Not so fast. There is the little matter of unintended consequences, which came up during a visit to the Milwaukee Bucks’ training camp Thursday.

Veteran forward Drew Gooden doesn’t like the rule, which is being added for 2012-13 to discourage players from flopping, a tactic the NBA says is intended to “either fool referees into calling undeserved fouls or fool fans into thinking the referees missed a foul call.” That’s how Stu Jackson, NBA executive vice president of baskeball operations put it when announcing the rule and the ladders of penalties – a warning for the first violation, a $30,000 fine for the fifth, with undetermined punishment for a half dozen or more.

But Gooden pointed out what he saw as a couple of flaws in the rule.

“I think the guys who are going to be in trouble are the guys who lead the league in [taking legit] charges,” Gooden said after Milwaukee’s morning workout. “Ersan [Ilyasova] had a play yesterday where Ekpe [Udoh] was about to take a real hard power-dribble and he anticipated it. He stood on his heels, he took contact and it was like a no-call. Is that a warning? Is that a violation? That’s gonna be the question.”

Gooden then demonstrated a classic flop, hurling backward at the slightest touch of contact. “If I just go like this, like Anderson Varejao,” he said, “different story. … You see a guy take one dribble in the post and a guy acts like he just got blown up.”


Draft Comparisons: Davis, Robinson, Beal & Kidd-Gilchrist

HANG TIME NEW JERSEY — As Draft time rolls around and we learn about the next class of NBA rookies, there’s a desire to compare each to players we’re already familiar with.

No two players are exactly alike and some players are more unique than others. But you can find comparisons by watching video, crunching stats or matching measurements. For this exercise, we did the latter two.

Listed below are four of the top picks, along with the current NBA players they compare with most. For this exercise, we looked at 10 stats from each player’s last season in college, and eight measurements taken at the annual pre-draft combine.

Because we used college numbers and combine numbers, the only current players we could compare this year’s prospects to were the ones who played in college (so no LeBron James or Dwight Howard) and participated in the combine since 2000 (Rajon Rondo is one notable name missing in that respect).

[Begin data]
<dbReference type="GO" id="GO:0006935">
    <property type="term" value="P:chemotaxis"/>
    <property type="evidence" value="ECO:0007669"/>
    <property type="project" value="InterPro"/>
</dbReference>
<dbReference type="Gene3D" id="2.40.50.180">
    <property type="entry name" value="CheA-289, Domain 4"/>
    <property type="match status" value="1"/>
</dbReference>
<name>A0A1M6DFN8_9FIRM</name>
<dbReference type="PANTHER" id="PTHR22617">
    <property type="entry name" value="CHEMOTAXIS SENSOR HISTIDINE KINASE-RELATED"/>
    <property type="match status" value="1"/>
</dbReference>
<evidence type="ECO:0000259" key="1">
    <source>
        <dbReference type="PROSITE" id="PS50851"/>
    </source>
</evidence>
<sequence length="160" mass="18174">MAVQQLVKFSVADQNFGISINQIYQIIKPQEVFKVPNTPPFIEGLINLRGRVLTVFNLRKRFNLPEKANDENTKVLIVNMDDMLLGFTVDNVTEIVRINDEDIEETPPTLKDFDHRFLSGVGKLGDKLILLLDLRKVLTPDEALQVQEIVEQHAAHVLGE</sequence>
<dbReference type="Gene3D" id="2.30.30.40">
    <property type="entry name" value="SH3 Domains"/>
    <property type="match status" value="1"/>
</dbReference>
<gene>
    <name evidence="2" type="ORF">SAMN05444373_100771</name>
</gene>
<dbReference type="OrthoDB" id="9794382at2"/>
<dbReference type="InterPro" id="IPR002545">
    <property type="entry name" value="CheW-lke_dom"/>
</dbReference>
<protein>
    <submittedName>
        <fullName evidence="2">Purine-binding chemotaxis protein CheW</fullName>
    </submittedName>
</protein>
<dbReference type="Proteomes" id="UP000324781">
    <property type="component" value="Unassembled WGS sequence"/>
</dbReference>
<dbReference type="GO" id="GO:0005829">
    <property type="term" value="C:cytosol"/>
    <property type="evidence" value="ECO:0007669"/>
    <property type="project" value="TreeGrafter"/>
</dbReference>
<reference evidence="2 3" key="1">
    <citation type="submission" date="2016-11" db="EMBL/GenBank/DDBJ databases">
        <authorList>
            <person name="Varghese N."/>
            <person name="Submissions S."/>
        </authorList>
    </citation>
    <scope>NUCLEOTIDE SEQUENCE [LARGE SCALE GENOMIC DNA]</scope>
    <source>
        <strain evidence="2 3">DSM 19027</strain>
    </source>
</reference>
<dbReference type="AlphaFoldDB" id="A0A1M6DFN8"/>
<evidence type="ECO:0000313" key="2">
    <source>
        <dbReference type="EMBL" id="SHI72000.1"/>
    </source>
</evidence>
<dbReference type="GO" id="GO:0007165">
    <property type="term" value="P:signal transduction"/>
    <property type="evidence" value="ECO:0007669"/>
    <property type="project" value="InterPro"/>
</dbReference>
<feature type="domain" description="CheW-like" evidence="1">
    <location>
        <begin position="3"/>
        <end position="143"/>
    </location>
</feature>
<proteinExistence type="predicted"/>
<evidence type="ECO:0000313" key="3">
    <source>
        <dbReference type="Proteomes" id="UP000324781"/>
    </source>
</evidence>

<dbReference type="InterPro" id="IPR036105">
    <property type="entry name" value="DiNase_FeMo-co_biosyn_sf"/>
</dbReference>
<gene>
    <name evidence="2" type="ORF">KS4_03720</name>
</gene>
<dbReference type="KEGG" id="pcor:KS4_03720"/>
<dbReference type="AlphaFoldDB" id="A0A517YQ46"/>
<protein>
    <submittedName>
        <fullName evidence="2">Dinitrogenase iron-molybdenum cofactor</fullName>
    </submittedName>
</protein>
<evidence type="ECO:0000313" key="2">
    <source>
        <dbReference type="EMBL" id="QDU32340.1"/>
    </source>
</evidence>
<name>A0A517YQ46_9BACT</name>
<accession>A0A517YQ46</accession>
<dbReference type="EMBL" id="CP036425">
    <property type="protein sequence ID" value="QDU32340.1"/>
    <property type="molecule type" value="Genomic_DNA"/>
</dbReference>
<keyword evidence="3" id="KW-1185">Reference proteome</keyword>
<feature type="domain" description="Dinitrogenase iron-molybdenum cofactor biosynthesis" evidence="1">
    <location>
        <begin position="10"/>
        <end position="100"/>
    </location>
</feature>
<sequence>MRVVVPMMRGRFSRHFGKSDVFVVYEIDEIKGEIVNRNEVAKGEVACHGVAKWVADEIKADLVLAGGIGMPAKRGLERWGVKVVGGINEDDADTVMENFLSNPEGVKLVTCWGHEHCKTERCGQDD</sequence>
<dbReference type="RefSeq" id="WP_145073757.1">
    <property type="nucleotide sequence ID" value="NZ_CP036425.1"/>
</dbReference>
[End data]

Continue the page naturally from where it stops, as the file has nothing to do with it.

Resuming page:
The following comparisons aren’t gospel, of course, but they’re one way to get read for the draft on Thursday (7:30 p.m. ET, ESPN). (more…)

Bucks Again Getting A D In ‘O’


Scorers come, scorers go and still the Milwaukee Bucks struggle to light up the scoreboard.

For the second time in as many offseasons – or what passed for one this time in the post-lockout rush job between Thanksgiving and Christmas – the Bucks have tried to spruce up their offense. With dreary results.

Prior to 2010-11, it was Corey Maggette, John Salmons and an offensive-boarding Drew Gooden who were going to get buckets for the Bucks. Instead, Milwaukee slipped from 23rd in points per game to dead last in the NBA (91.9), from 29th in field-goal percentage to last (.430) and from 12th in 3-point shooting to 24th (.342).

This time around, Stephen Jackson, Mike Dunleavy and Beno Udrih were brought aboard with similar hopes and expectations. And yet, after 10 days and five games, Milwaukee is having trouble scoring again. It ranks 24th, 25th and 27th in the three categories above, while its raw numbers have declined – 90.8 ppg, .412 and .253 – in part due to lockout rust but in part, frankly, because the Bucks and coach Scott Skiles earn their scoring shortcomings.